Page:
Had Matilda of Flanders as many husbands as Adelaide, Countess of Ponthieu, and, like her, issue by each? What was the real cause of the inhibition of her marriage with William, Duke of Normandy, - its delay for six years? What truth is there in the story of her unreturned affection for the Angio-Saxon Brihtric Meaw, and of her vindictive conduct to him after she became Queen of England? I have hesitated to believe in the popular tradition that Duke William grossly assaulted the daughter of Baldwin in the street or in her own chamber, not that I have any doubt about his being capable of such an outrage, but because he was too politic to commit it, and she was not the woman to have forgiven it, assuming that the offence was the simple refusal of his hand on the ground of his illegitimacy. It is obvious, however, that the early life of Matilda is involved in mystery, and it is highly probable that a clearer insight into it would enable us to account for much which we now reject as legend, or fail to reconcile with acknowledged facts. If there be any foundation for the story of William's brutality, the outburst of ungovernable fury might have been due to a much greater provocation than has been assigned for it. Brihtric, the son of Algar or Alfar, sumamed Meaw (Snow), from the extreme fairness of his complexion, an Anglo-Saxon Thegn, possessor of large domains in England, had been sent on an embassy from King Edward the Confessor to the Connt of Flanders. Matilda, we are told, fell desperately in love with him, and offered herself to him in marriage! Either disgusted by her forwardness, or preferring another, he declined the flattering proposal. "Hell hath no fury like a woman foiled," and she kept her wrath warm till she was in a position to ruin the man she had so passionately loved. She had no sooner become the Queen of England than she induced William to confiscate, on some pretence, all Brihtric's estates, and obtained the greater proportion for herself. The unfortunate Thegn was arrested at his house at Hanley, in Worcestershire, on the very day Saint Wulfstan had consecrated a chapel of his building, dragged to Winchester, and died in a dungeon! The truth of this story is supported by the impartial evidence of Domesday, in which Hanley and the principal manors held by Brihtric in the time of King Edward are recorded as the possessions of Queen Matilda, and the remainder passed to Fitz Hamon.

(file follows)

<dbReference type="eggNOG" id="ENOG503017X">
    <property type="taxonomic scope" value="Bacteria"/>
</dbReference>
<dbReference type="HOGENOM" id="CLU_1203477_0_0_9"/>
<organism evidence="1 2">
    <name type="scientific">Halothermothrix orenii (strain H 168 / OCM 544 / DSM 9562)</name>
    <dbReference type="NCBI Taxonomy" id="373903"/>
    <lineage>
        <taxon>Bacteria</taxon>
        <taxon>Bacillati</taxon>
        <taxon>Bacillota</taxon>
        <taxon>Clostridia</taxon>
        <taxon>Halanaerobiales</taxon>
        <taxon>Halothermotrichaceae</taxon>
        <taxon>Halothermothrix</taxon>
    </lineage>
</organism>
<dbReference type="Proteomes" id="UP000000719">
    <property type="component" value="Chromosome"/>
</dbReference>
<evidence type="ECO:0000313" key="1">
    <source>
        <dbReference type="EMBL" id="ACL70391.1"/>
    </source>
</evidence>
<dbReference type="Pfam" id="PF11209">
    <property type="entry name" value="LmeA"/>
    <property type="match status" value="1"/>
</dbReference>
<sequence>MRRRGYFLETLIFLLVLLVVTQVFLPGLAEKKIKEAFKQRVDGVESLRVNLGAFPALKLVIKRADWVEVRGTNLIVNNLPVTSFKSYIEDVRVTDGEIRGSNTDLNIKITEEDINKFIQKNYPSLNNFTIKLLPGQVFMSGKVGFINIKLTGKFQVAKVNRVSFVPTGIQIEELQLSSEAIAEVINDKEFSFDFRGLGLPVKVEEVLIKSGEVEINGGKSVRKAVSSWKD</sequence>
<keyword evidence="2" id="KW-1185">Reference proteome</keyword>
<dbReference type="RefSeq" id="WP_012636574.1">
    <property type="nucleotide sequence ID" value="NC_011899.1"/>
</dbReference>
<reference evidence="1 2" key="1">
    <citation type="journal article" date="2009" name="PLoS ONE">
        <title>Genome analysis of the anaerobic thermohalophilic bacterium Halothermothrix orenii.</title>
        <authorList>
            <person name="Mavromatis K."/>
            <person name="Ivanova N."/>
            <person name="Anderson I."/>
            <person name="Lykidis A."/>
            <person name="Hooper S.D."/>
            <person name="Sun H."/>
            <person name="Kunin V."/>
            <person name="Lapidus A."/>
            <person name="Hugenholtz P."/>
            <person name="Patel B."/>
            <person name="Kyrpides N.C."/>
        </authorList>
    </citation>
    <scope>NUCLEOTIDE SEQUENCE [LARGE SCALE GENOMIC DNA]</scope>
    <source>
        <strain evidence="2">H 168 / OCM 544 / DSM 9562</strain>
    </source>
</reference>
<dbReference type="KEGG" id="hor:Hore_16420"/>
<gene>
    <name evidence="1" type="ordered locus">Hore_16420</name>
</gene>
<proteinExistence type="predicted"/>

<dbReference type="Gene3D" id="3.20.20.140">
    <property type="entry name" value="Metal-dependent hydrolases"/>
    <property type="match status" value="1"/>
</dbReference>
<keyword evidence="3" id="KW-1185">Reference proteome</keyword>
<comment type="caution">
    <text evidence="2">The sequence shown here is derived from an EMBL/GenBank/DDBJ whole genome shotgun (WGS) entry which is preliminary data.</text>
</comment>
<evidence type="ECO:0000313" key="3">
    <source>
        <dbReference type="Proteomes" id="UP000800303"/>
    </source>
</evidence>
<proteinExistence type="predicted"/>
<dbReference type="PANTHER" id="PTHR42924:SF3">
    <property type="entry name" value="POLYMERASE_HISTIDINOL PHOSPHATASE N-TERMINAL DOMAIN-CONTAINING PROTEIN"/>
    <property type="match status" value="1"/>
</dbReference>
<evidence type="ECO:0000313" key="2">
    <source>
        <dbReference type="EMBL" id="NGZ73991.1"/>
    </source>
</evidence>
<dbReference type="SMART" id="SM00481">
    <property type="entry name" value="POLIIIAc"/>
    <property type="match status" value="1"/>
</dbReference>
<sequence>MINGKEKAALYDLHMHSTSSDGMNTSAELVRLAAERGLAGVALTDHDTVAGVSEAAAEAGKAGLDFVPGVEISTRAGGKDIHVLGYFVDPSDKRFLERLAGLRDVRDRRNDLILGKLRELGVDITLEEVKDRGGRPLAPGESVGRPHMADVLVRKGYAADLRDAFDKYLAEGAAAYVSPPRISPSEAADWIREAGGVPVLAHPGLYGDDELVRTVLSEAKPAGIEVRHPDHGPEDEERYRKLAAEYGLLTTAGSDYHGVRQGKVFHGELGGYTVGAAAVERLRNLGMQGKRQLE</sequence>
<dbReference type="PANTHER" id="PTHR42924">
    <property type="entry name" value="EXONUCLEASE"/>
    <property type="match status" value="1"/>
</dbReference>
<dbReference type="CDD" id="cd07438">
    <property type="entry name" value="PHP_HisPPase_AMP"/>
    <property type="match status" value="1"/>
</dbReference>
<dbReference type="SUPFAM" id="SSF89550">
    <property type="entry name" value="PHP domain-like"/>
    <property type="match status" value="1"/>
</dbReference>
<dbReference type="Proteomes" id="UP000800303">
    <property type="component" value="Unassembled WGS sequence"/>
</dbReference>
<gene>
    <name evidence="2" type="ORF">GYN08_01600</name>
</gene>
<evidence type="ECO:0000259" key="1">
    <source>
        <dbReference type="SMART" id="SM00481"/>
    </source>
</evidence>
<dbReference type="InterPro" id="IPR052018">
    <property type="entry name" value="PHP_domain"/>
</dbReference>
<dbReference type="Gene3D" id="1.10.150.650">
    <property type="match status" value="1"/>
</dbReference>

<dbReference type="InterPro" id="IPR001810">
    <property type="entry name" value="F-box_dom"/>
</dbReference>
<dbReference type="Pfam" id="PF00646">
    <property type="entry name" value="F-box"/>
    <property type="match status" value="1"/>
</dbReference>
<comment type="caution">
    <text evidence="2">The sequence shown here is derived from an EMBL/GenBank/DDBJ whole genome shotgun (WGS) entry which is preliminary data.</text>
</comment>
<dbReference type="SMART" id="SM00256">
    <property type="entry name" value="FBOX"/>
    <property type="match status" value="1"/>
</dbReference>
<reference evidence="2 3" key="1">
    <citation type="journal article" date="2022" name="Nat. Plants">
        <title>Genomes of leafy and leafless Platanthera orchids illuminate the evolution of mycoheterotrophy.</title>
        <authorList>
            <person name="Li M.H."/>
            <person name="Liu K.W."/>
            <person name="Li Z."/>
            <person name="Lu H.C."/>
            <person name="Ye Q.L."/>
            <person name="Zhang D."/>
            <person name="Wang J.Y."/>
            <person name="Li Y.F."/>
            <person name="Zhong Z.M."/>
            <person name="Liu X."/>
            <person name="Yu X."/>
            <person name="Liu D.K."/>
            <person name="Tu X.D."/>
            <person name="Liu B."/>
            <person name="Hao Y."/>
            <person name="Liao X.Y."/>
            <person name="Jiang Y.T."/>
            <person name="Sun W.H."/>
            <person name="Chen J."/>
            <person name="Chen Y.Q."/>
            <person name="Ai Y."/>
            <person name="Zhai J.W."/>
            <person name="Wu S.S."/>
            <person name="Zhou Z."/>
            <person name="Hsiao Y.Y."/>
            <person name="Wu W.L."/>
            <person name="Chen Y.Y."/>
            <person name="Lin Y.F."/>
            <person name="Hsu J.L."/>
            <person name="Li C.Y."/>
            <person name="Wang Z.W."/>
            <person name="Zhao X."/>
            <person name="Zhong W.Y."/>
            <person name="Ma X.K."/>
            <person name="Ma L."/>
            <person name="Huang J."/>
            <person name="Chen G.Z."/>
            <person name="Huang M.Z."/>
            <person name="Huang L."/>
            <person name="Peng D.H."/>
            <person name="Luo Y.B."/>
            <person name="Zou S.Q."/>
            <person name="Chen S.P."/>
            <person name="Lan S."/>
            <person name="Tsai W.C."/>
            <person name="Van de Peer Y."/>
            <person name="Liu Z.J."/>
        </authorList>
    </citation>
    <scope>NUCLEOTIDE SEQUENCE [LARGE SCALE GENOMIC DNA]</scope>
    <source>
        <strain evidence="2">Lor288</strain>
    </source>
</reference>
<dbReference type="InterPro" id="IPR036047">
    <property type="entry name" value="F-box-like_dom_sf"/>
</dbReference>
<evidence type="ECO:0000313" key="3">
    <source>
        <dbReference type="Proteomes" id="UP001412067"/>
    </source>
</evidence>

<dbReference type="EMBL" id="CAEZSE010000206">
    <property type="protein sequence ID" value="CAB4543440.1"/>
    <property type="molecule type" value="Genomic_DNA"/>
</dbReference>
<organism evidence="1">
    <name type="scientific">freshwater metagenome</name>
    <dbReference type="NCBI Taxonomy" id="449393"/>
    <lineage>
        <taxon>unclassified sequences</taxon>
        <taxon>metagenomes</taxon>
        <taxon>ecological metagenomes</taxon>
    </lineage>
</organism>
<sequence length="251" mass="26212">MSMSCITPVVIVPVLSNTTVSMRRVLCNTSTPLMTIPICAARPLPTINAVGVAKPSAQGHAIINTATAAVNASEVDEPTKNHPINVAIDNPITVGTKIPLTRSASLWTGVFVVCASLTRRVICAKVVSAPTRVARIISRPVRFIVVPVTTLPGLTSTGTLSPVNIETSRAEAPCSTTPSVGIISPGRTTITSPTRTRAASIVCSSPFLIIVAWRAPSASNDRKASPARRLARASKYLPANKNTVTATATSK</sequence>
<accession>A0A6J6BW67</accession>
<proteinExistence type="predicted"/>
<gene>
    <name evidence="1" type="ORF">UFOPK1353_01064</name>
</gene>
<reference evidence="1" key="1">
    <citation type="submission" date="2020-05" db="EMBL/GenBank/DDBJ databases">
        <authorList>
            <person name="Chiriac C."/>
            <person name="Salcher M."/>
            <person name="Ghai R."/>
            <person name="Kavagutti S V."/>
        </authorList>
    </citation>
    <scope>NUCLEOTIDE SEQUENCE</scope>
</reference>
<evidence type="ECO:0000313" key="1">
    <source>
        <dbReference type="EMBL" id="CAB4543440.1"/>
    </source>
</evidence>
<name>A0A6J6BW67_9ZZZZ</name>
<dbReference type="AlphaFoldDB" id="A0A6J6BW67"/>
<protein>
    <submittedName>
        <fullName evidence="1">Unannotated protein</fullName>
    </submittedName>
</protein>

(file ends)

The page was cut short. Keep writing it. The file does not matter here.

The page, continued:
After her hand had been rejected by the noble Saxon, it is presumed she became the wife of a Fleming, named Gherbod, who appears to have held the hereditary office of Advocate of the Abbey of Saint Bertin, in St. Omers, and by whom she had at least two children, viz., Gherbod, to whom William gave the earldom of Chester, and Gundred, "the sister of Gherbod," and wife of William de Warren. Was this a clandestine or an informal marriage, which, as it has never been acknowledged by any chronicler, contemporary or other, might have been unknown to the Duke of Normandy, when he proposed to one whom he believed to be the maiden daughter of the Count of Flanders, and the corporal chastisement inflicted, however unworthy of a man, passed over, sub silentio, for prudential reasons, by the parties wlio had been guilty of a disgraceful suppression of facts? The subsequent marriage under such circumstances will awaken no surprise in any one who has studied the character of William. Utterly unscrupulous, destitute of every generous, noble, or delicate feeling, every action of his life was dictated by POLICY alone. An alliance with the Count of Flanders might be considered by the crafty schemer sufficiently advantageous to warrant his overlooking any objectionable antecedents in the conduct of a granddaughter of a king of France, his first discovery of which had provoked his savage nature into a momentary ebullition of fury. Her being the mother of two children was a point in her favour with a man whose sole motive for marrying was the perpetuation of a dynasty, and the fair prospect of legitimate issue, in whose veins the blood of the Capets should enrich that of the Furrier of Falaise, would overcome any hesitation at espousing the widow of an Advocate of St. Bertin. On the other hand, Count Baldwin would be too happy to embrace the opportunity of reinstating his daughter in a position befitting her birth, and, as well as the lady herself, gladly condone past insults for future advantages and the hope of smothering, in the splendour of a ducal wedding, the awkward whispers of scandal.
I have said thus much simply to show the view that may be taken of these mysterious circumstances, in opposition to the rose-coloured representations of some modern historians, who, upon no stronger evidence, elevate the Conqueror into a model husband, and describe Matilda as the perfection of womankind.
3. Robert I le Frison Count of Flanders
Born ± 1035 at Flanders now Belgium, died Oct 13, 1093 at Kassel, Germany, approximately 58 years